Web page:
Geoffrey Farrugia / MLNR Ghana / Facebook

Ghana’s Government is attempting to fight back against illegal gold smuggling by incorporating tracking technologies by Malta-based HandsOn Systems, former CEO Geoffrey Farrugia has said.

Ghana has been a hub for gold smugglers over the years, with the precious metal being mined in the country for more than a century. Ghanaian authorities have been criticised over the years for the lack of regulations and law enforcement in place to curb the illegalities. However, the country is now seemingly amping up efforts to put an end to the issue, with the Maltese technology company being chosen to implement its radio frequency identification (RFID) and GPS systems to track gold bars during transport.

Gold bars / HandsOn Systems / LinkedIn
Gold doré bars in Ghana / HandsOn Systems / LinkedIn

MaltaCEOs.mt got in touch with Mr Farrugia, who is overseeing the process, in order to get further details about the project and the work being done to reduce gold smuggling.

“Ghana is formalising the gold sector by introducing traceability amongst many other initiatives. Ghana is the fourth largest gold exporter in Africa and sixth in the world, yet a lot of gold is smuggled outside the country illegally,” he explained.

“The Government is trying to clamp down these illegalities by tracking gold exports from gold mine to end customer,” he said, before adding that as a result, HandsOn Systems’ tracking solutions are being used to efficiently “track and trace” the material during transport.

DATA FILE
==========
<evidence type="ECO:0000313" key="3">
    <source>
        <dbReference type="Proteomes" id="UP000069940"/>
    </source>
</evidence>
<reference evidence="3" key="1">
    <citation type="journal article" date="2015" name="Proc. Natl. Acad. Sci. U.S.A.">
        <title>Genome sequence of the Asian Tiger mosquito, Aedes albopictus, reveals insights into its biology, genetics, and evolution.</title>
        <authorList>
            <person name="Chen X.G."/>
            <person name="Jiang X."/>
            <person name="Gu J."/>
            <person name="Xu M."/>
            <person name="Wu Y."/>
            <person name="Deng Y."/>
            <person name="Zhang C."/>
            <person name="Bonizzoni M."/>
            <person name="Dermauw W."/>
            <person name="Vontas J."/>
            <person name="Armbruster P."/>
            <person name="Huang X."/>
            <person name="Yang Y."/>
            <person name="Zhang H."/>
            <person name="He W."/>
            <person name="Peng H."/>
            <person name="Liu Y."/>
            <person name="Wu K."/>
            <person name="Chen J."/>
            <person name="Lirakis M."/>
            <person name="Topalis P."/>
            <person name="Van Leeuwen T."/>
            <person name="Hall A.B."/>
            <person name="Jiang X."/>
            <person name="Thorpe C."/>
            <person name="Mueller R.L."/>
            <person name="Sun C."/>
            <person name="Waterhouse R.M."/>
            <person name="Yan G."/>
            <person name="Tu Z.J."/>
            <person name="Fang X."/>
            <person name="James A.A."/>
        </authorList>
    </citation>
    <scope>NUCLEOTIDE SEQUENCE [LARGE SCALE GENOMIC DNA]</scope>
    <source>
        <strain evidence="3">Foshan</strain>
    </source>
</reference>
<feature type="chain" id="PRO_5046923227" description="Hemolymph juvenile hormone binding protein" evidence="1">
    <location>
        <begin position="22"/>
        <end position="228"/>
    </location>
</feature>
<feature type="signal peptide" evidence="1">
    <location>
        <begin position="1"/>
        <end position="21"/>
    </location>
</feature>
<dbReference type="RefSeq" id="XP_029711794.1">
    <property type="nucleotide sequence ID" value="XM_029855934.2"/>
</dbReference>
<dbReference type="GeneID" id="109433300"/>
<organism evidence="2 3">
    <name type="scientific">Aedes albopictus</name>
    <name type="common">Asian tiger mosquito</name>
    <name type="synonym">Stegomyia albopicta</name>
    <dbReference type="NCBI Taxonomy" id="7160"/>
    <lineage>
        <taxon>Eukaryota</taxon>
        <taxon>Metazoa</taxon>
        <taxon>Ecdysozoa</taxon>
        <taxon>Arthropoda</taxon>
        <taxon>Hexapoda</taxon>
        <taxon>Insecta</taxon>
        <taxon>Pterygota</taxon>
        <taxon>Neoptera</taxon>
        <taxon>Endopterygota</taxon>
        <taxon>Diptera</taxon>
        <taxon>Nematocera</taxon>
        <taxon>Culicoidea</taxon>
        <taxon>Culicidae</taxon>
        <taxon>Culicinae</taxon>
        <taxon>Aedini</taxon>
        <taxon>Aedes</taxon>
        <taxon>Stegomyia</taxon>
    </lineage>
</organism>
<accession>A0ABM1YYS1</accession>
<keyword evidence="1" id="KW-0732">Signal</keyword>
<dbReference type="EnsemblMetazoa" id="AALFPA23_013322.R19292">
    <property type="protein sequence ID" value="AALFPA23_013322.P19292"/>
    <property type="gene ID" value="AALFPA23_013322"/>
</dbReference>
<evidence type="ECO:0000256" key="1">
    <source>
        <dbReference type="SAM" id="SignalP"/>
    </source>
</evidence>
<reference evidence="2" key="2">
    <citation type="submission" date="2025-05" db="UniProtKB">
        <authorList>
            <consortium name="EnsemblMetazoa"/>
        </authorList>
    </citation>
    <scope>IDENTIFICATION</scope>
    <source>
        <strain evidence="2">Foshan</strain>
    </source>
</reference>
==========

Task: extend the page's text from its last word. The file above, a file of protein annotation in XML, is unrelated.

Geoffrey Farrugia
Geoffrey Farrugia / LinkedIn

Earlier this week, the former CEO took to social media to highlight the “patience, persistence and perseverance” needed to implement the project, noting that it is important to appreciate the process and experiences one has, “rather than solely focusing on the end result or outcome”.

When asked about this, Mr Farrugia said that when projects involve a number of stakeholders and Government entities, “it is expected that passing the necessary laws and getting the necessary Government approvals will take time”.

“From the time we came up with the idea to the time we implemented the project, almost two years have passed. With a lot of meetings, presentations, testing and travelling in between, this all requires a lot of patience, persistence and perseverance,” he added.

Mr Farrugia led HandsOn Systems as CEO for 12 years, before resigning from the position earlier this year, citing health reasons and explaining that he “will not be seeking the same career or the same sector, at least for now”.

Asked whether leading the project in Ghana meant his entry back into work life, Mr Farrugia said that this is not the case, as he is “still not back in full throttle mode”.

“I am planning to make an official comeback with some interesting developments that I have been working on soon. I will announce these developments shortly,” he concluded.

Featured Image:

Geoffrey Farrugia (left) during one of the meetings for HandsOn Systems' solutions implementation / MLNR Ghana / Facebook

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